And, of course, cake makers can refuse to create personalized cakes for same-sex couples simply on the basis of their religious beliefs against homosexuality.

That is exactly the kind of religious coercion and brutality that the Founding Fathers passionately hoped to avoid in their new democratic republic.

The question remains, however: How do we keep religion out of the tax-funded public square, including government, and leave decision-making to facts rather than destructive and destabilizing supernatural fancies.

Certainly, the Constitution enshrines religious freedom, but it was worded so that Americans could not be discriminated against or inequitably coerced because of their religion, especially by the government — not so that believers could discriminate against nonbelievers.

I would bet the farm the Founders never intended that religious dogma could be acceptable criteria for government policy. Yet here we are. “Pro-life” is just a code phrase for Christian antipathy to abortion due to the biblical view that all “life” in any phase is sacred, and scriptural injunctions against harming such life.

I suppose it would be morally better to criminalize abortions so that especially poor women would go back to back-alley abortions, or DIY ones with coat hangers. And forcing women (and men) to have kids they don’t want and can ill afford, sentencing them to a life on the ragged margins of society. Sure.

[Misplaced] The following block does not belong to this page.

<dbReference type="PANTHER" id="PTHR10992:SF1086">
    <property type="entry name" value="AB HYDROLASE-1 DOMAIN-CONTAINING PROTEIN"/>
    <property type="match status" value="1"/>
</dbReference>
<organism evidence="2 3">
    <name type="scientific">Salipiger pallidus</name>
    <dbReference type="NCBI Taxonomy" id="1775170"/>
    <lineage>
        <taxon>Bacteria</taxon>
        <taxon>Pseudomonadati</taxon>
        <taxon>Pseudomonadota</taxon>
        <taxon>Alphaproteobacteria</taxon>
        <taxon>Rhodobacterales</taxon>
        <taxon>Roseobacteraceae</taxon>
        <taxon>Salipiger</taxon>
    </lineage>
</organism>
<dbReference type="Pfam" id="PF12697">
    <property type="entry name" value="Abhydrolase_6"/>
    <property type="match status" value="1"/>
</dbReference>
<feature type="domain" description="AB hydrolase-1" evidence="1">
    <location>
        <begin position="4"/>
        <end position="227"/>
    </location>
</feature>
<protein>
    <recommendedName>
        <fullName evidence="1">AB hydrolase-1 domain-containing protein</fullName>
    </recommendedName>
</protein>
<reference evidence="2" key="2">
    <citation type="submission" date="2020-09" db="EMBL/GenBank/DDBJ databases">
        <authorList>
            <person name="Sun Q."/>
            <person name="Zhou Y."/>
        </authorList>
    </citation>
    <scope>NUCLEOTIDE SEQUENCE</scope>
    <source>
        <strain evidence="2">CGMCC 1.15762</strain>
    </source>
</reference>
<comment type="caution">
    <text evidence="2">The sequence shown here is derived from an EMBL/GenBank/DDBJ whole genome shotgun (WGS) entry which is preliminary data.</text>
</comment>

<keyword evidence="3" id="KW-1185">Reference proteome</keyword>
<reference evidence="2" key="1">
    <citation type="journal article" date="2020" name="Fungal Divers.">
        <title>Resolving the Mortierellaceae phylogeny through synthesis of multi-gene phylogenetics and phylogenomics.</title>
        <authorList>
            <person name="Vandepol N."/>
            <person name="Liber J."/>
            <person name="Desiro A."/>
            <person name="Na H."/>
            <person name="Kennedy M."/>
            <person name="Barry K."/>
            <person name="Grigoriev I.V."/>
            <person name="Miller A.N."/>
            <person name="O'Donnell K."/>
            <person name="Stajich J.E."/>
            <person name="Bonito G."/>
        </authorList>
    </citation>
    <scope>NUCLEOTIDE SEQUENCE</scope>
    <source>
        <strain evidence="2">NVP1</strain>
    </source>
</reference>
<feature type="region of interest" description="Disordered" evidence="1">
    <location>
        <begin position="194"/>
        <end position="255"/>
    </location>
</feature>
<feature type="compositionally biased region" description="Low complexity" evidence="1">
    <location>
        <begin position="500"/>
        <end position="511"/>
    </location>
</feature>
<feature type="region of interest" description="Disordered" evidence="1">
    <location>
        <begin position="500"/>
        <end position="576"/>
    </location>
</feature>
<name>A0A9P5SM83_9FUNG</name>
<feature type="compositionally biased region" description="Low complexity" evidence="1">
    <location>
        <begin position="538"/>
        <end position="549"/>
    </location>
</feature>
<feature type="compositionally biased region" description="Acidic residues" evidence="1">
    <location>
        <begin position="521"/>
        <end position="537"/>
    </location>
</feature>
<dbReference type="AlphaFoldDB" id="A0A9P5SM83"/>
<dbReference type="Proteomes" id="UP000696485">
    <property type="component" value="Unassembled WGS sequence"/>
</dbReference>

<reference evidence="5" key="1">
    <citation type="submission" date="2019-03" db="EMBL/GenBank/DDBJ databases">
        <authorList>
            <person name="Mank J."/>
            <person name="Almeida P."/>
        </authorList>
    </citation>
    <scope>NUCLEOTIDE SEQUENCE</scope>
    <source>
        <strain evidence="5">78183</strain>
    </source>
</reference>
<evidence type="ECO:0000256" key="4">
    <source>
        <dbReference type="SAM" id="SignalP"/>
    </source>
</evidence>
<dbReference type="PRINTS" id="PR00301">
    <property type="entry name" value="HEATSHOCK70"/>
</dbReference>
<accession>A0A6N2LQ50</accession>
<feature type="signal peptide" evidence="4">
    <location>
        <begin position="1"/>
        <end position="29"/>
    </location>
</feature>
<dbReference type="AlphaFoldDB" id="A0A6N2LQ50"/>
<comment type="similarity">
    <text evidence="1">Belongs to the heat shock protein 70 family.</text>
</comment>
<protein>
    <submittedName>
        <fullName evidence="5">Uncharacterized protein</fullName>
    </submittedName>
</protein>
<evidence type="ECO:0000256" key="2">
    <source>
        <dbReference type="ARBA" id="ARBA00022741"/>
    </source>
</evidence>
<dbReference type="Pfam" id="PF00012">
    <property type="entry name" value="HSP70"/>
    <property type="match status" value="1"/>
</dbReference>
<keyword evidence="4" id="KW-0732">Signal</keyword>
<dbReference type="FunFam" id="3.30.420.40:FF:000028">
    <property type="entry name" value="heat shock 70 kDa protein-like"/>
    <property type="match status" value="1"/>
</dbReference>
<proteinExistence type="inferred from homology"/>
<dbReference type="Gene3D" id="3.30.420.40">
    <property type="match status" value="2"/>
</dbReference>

There’s got to be some way to once and for all relegate religion to the privacy of individual minds and keep it far away from the temporal, deliberative halls of governance. As we have clearly seen, religion in government is a destructive, anti-democratic, even un-American presence.

Certainly, we glorify the individual freedom to believe what we want in America, but not the freedom to force others to behave as if they believe what only some of them actually believe.

Maybe with Democrats controlling the House, Senate and presidency (and hopefully many state legislatures, as well) starting next year, we can figure out an equitable way to make government a faith-free zone. Right now, there seem to be no enforceable laws or rules to halt religion at the door.

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Rick Snedeker

Rick Snedeker is a retired American journalist/editor who now writes in various media and pens nonfiction books. He has received nine past top South Dakota state awards for newspaper column, editorial,...